Trainee Nurse Suffers from Eggshell Psychology

On 24 July 2014, The Daily Telegraph and The Daily Mail reported that a trainee nurse had been awarded £75,000 in compensation after a prick on her finger at work led to her developing a severe obsessive compulsive disorder.  Her condition led to her losing her job, and she was unable to have an intimate relationship with her husband. 

The woman was accidentally pricked with a dirty needle that was protruding from an overfull bin whilst working at a hospital.  Although she was given the all-clear after having blood tests for hepatitis and HIV infection, she suffered increasing anxiety that she may have been infected with HIV.  She became obsessed with cleanliness and compulsive cleaning, and her marriage subsequently broke down.  She was also dismissed from her job because of the very severe nature of her condition.  The court awarded her £20,000 for pain, suffering and loss of amenity, and £55,000 for her past loss of earnings for five years.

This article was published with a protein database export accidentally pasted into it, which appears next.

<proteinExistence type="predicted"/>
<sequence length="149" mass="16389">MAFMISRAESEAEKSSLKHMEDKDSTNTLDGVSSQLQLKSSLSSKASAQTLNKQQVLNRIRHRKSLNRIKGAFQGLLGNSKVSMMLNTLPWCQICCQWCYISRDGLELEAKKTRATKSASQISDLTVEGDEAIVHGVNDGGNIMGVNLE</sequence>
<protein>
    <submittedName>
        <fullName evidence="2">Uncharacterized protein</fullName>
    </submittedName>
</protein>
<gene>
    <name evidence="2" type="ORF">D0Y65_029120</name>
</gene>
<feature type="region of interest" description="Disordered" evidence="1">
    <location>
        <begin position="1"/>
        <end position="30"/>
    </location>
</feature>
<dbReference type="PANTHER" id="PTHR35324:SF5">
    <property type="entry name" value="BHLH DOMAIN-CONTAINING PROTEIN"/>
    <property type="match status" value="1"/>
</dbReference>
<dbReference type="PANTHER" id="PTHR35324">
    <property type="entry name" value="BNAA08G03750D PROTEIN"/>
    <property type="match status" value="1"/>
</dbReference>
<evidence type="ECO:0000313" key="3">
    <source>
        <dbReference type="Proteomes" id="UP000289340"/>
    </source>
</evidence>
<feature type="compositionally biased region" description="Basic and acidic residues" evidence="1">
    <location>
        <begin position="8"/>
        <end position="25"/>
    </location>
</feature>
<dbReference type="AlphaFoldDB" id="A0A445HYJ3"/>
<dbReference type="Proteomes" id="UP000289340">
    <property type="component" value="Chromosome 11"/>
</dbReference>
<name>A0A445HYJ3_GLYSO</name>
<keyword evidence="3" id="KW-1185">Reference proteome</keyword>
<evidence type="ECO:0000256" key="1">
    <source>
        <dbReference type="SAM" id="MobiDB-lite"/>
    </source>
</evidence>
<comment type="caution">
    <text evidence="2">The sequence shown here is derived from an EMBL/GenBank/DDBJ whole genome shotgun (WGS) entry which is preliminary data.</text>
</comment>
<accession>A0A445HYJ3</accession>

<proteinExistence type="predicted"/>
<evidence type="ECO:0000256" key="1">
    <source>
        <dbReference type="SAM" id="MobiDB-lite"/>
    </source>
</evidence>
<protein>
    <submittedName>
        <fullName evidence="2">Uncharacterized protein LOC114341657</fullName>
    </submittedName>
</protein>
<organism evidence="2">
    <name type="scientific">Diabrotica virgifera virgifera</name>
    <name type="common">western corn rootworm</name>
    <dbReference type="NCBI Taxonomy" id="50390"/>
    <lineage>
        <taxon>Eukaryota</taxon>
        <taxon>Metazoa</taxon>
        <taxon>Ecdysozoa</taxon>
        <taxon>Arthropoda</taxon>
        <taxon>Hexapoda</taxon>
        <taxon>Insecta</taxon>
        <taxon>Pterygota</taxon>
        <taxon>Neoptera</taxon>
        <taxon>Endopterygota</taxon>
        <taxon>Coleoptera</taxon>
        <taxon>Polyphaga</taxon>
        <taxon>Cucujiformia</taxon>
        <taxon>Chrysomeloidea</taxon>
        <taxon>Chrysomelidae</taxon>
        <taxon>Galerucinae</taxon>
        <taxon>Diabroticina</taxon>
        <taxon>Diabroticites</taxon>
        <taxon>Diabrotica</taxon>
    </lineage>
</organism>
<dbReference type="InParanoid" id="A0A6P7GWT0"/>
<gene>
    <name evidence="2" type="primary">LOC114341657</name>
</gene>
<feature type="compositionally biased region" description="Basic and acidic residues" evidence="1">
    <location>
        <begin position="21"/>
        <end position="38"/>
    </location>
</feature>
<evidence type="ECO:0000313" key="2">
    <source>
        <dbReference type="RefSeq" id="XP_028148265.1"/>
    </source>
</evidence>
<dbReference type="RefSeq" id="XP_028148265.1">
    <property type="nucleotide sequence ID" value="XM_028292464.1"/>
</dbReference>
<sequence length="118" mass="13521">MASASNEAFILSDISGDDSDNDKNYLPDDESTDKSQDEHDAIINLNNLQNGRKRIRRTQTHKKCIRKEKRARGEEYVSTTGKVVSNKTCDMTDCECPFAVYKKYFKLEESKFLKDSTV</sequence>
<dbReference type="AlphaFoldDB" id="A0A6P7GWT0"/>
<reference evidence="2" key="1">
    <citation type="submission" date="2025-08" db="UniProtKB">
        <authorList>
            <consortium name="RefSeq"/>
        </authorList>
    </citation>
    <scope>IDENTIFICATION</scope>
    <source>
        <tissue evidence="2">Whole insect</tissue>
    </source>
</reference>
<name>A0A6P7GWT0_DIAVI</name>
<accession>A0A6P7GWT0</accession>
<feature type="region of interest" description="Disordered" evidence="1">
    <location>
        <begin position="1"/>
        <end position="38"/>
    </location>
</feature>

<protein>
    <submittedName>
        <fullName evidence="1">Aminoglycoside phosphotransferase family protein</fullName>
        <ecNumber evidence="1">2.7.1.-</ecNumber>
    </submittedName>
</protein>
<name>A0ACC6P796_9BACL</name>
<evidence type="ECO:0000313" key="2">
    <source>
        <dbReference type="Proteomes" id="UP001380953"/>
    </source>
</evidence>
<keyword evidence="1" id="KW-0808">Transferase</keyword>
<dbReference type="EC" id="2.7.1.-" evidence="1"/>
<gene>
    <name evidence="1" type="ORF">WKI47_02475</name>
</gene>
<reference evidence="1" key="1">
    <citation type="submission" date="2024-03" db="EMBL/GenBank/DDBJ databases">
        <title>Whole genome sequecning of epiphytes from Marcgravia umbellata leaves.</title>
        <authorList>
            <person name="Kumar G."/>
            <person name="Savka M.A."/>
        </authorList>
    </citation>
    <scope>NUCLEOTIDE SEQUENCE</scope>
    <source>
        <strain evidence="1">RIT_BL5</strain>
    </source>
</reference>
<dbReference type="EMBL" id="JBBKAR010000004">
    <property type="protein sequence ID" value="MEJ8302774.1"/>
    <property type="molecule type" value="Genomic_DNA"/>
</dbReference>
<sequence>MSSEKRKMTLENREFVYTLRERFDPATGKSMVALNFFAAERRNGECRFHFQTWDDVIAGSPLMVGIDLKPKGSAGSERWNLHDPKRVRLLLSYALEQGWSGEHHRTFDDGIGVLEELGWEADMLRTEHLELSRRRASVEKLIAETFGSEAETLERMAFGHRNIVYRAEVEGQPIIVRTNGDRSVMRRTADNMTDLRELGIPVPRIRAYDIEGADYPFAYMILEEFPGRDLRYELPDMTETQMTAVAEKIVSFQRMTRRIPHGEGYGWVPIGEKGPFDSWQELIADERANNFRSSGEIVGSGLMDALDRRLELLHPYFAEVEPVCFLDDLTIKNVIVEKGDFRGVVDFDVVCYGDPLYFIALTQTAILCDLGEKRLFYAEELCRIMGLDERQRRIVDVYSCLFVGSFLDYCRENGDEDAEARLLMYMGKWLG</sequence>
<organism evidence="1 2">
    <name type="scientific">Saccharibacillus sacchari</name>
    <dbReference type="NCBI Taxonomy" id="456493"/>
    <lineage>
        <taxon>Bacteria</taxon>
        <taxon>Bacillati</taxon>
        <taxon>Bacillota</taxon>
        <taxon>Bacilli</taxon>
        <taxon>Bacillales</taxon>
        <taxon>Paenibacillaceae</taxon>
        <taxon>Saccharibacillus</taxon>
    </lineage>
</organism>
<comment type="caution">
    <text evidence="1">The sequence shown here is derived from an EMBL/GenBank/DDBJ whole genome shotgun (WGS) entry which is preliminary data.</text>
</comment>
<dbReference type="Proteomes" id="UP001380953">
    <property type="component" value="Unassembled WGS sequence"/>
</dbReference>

Although primary liability was admitted by the NHS Trust, the Trust disputed the extent of the psychological problems suffered by the woman as a direct result of the accident and the amount of compensation to which she was entitled. 

The judge said, “The average person, armed with normal fortitude would have been able to get on with his or her life, no doubt making a firm mental note to be more careful of the sharps bin.

“Unfortunately, Mrs Tobbal was unable to get on in this way.  She suffered from what can only be described as an eggshell psychology.”

The “eggshell psychology” referred to by the judge in this case relates to the well-established legal principle that you must take your victim as you find them.  In other words, if the victim of a blameworthy accident sustains an unusual or unexpected physical or mental injury as a direct result of that accident, they can still be compensated for those injuries. Not everyone reacts to an injury in the same way and the law recognises that.  Psychiatric injuries are compensatable as much as physical injuries, but psychiatric injuries are by their nature often more difficult to prove, and often attract less sympathy from the public.